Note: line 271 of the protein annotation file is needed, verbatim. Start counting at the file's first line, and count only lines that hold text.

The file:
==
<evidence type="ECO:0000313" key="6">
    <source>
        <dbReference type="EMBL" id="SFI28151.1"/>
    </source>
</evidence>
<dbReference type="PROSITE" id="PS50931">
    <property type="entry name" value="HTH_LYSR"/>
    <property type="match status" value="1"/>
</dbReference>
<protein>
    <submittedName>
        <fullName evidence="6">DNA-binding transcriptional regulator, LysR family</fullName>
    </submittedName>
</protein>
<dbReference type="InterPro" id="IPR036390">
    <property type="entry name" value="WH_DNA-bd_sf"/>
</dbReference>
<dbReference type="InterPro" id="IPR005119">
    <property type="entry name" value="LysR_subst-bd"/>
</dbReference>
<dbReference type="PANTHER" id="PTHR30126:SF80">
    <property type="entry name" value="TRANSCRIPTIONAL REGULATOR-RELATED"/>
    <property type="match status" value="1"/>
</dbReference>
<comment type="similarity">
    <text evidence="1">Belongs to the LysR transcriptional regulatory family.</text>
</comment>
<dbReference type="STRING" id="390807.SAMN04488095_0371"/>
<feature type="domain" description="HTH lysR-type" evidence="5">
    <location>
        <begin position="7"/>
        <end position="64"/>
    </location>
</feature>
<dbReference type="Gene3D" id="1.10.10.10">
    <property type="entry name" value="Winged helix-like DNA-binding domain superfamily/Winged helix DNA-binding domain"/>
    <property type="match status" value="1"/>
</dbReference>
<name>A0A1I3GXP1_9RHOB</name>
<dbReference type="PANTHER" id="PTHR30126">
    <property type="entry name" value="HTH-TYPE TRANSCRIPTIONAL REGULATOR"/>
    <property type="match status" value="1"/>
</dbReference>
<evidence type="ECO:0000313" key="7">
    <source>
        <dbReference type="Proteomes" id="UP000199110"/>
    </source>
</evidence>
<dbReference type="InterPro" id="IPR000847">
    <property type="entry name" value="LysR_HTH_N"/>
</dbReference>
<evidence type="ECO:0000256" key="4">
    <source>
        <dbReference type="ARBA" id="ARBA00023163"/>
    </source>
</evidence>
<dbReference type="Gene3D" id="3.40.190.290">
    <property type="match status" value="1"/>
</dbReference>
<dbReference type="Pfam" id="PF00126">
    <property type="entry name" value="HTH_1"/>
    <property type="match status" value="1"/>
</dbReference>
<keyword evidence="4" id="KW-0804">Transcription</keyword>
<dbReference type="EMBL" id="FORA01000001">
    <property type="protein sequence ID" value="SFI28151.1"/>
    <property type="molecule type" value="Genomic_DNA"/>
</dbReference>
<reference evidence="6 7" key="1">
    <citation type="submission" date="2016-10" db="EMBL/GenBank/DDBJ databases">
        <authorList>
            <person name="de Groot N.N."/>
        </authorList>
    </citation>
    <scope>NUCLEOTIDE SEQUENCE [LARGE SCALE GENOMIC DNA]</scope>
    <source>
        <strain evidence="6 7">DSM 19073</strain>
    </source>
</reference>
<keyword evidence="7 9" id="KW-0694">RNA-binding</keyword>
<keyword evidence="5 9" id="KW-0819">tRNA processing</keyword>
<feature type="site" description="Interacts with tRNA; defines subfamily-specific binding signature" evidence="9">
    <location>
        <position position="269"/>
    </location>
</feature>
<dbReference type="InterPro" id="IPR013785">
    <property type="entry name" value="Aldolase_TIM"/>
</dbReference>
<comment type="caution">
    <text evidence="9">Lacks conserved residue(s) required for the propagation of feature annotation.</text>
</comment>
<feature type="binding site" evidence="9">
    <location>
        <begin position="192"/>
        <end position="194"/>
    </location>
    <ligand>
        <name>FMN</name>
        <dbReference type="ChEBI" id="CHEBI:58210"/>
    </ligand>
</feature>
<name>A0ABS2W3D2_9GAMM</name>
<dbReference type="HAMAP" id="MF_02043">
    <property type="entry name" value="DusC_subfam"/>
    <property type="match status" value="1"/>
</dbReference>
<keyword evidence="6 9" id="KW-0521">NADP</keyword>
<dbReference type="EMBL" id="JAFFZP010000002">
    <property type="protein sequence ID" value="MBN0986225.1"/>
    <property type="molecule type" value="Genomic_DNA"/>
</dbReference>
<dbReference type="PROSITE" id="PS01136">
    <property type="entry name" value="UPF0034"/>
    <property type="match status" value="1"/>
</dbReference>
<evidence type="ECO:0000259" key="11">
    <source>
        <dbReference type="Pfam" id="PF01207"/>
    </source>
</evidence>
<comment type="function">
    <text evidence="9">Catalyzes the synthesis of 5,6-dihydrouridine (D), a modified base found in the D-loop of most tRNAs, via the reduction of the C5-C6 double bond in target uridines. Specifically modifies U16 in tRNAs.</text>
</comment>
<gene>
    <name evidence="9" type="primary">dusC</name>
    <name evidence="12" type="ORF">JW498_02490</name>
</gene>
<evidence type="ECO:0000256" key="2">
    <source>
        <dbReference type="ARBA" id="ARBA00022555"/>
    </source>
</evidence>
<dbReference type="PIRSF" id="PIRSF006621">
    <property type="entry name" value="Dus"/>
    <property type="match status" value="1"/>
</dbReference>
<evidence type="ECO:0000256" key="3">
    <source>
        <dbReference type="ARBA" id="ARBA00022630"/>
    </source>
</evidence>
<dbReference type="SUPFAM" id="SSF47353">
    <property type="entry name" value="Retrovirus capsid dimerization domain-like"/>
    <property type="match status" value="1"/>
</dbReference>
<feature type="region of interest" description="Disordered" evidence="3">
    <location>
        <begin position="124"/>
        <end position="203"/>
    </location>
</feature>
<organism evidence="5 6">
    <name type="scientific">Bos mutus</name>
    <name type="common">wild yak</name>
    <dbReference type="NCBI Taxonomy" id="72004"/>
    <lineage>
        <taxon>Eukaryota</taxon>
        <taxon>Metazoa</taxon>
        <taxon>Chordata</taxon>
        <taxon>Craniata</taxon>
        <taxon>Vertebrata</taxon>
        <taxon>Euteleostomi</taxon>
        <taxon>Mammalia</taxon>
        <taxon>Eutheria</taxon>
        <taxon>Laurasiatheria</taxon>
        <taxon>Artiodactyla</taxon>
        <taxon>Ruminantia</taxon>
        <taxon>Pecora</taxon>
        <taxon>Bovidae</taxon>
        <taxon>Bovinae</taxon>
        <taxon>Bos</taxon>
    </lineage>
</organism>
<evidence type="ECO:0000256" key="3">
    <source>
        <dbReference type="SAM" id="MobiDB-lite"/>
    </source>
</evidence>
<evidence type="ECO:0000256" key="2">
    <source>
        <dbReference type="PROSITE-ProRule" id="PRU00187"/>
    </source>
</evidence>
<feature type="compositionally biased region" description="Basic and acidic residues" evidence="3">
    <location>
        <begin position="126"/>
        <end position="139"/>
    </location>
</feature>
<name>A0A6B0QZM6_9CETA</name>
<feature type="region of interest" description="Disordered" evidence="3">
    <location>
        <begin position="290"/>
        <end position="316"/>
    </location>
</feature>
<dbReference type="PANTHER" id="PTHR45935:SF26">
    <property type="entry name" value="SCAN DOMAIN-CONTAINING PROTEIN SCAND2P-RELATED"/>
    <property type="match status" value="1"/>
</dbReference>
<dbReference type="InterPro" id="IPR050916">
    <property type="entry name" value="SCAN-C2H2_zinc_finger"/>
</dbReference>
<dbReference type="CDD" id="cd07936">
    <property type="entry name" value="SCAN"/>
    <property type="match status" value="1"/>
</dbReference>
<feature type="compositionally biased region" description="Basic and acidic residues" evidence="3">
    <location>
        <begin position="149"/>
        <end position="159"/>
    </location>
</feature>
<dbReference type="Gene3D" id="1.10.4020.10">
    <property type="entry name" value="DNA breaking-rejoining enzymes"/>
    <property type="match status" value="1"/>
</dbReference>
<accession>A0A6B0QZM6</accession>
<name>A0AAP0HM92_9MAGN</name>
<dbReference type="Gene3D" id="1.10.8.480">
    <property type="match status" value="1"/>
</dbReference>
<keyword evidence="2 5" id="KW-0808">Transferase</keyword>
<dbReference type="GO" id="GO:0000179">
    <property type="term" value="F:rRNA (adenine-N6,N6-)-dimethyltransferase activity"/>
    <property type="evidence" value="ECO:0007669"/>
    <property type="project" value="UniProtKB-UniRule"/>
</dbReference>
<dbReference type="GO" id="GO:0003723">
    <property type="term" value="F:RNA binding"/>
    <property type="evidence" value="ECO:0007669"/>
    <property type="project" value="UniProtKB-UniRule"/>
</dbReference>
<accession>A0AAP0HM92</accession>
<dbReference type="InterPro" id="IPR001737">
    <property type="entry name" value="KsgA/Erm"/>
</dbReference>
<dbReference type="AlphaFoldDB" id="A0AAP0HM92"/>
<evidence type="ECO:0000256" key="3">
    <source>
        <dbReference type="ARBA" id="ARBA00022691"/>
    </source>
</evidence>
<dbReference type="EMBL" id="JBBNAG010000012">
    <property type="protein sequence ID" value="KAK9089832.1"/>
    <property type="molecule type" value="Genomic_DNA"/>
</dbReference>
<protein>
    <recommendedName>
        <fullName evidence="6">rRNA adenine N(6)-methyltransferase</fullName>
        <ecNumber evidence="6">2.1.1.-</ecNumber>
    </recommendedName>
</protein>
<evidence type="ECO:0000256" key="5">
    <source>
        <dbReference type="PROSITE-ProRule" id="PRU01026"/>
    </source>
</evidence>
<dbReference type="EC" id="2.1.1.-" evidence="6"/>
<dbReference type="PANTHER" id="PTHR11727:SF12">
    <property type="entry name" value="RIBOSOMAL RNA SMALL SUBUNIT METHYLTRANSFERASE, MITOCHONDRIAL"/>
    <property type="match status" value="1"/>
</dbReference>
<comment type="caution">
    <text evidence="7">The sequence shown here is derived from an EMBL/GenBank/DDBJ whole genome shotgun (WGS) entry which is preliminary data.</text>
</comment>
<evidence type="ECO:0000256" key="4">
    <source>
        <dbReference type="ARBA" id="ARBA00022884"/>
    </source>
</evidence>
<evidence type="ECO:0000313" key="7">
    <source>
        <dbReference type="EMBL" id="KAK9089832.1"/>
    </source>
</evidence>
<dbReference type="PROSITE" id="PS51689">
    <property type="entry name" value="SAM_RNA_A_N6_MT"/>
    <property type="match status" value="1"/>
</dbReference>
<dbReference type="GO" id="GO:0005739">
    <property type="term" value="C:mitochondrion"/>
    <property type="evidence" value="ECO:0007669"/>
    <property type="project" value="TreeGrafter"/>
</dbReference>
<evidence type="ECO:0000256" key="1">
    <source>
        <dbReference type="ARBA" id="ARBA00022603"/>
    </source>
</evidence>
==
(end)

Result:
    </source>